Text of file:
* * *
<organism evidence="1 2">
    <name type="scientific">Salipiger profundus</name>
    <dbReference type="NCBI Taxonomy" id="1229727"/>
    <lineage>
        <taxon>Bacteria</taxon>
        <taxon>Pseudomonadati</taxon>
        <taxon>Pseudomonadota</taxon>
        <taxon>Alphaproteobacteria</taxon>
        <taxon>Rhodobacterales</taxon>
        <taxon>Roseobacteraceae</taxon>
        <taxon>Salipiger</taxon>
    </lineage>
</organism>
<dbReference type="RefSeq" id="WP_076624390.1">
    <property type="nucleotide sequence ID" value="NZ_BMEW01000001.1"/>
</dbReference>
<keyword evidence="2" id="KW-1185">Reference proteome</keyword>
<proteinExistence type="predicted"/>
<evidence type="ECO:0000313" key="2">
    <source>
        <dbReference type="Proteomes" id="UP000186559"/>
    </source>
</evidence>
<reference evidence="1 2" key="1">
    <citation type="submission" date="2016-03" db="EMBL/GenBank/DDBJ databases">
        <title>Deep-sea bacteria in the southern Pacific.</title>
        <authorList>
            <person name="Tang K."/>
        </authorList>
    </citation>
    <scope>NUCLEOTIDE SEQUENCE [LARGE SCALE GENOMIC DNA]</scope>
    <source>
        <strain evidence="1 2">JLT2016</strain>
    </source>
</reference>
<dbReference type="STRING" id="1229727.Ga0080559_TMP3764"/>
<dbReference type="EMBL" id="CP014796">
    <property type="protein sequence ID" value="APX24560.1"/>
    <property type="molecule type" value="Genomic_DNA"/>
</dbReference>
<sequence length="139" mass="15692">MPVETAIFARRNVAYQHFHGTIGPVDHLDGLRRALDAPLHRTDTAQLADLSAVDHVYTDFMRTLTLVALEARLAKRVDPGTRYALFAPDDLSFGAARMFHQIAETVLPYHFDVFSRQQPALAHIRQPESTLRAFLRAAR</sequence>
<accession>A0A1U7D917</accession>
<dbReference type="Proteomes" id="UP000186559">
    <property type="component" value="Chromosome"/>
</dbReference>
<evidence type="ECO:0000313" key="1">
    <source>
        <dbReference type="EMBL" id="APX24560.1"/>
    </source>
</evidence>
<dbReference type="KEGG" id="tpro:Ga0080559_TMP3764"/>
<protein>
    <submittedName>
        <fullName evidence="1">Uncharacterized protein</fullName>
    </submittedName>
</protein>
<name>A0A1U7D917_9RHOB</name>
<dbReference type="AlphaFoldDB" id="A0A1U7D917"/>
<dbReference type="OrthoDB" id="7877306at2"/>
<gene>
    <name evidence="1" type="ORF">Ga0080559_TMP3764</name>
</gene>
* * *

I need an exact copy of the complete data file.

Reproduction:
<organism evidence="1 2">
    <name type="scientific">Salipiger profundus</name>
    <dbReference type="NCBI Taxonomy" id="1229727"/>
    <lineage>
        <taxon>Bacteria</taxon>
        <taxon>Pseudomonadati</taxon>
        <taxon>Pseudomonadota</taxon>
        <taxon>Alphaproteobacteria</taxon>
        <taxon>Rhodobacterales</taxon>
        <taxon>Roseobacteraceae</taxon>
        <taxon>Salipiger</taxon>
    </lineage>
</organism>
<dbReference type="RefSeq" id="WP_076624390.1">
    <property type="nucleotide sequence ID" value="NZ_BMEW01000001.1"/>
</dbReference>
<keyword evidence="2" id="KW-1185">Reference proteome</keyword>
<proteinExistence type="predicted"/>
<evidence type="ECO:0000313" key="2">
    <source>
        <dbReference type="Proteomes" id="UP000186559"/>
    </source>
</evidence>
<reference evidence="1 2" key="1">
    <citation type="submission" date="2016-03" db="EMBL/GenBank/DDBJ databases">
        <title>Deep-sea bacteria in the southern Pacific.</title>
        <authorList>
            <person name="Tang K."/>
        </authorList>
    </citation>
    <scope>NUCLEOTIDE SEQUENCE [LARGE SCALE GENOMIC DNA]</scope>
    <source>
        <strain evidence="1 2">JLT2016</strain>
    </source>
</reference>
<dbReference type="STRING" id="1229727.Ga0080559_TMP3764"/>
<dbReference type="EMBL" id="CP014796">
    <property type="protein sequence ID" value="APX24560.1"/>
    <property type="molecule type" value="Genomic_DNA"/>
</dbReference>
<sequence length="139" mass="15692">MPVETAIFARRNVAYQHFHGTIGPVDHLDGLRRALDAPLHRTDTAQLADLSAVDHVYTDFMRTLTLVALEARLAKRVDPGTRYALFAPDDLSFGAARMFHQIAETVLPYHFDVFSRQQPALAHIRQPESTLRAFLRAAR</sequence>
<accession>A0A1U7D917</accession>
<dbReference type="Proteomes" id="UP000186559">
    <property type="component" value="Chromosome"/>
</dbReference>
<evidence type="ECO:0000313" key="1">
    <source>
        <dbReference type="EMBL" id="APX24560.1"/>
    </source>
</evidence>
<dbReference type="KEGG" id="tpro:Ga0080559_TMP3764"/>
<protein>
    <submittedName>
        <fullName evidence="1">Uncharacterized protein</fullName>
    </submittedName>
</protein>
<name>A0A1U7D917_9RHOB</name>
<dbReference type="AlphaFoldDB" id="A0A1U7D917"/>
<dbReference type="OrthoDB" id="7877306at2"/>
<gene>
    <name evidence="1" type="ORF">Ga0080559_TMP3764</name>
</gene>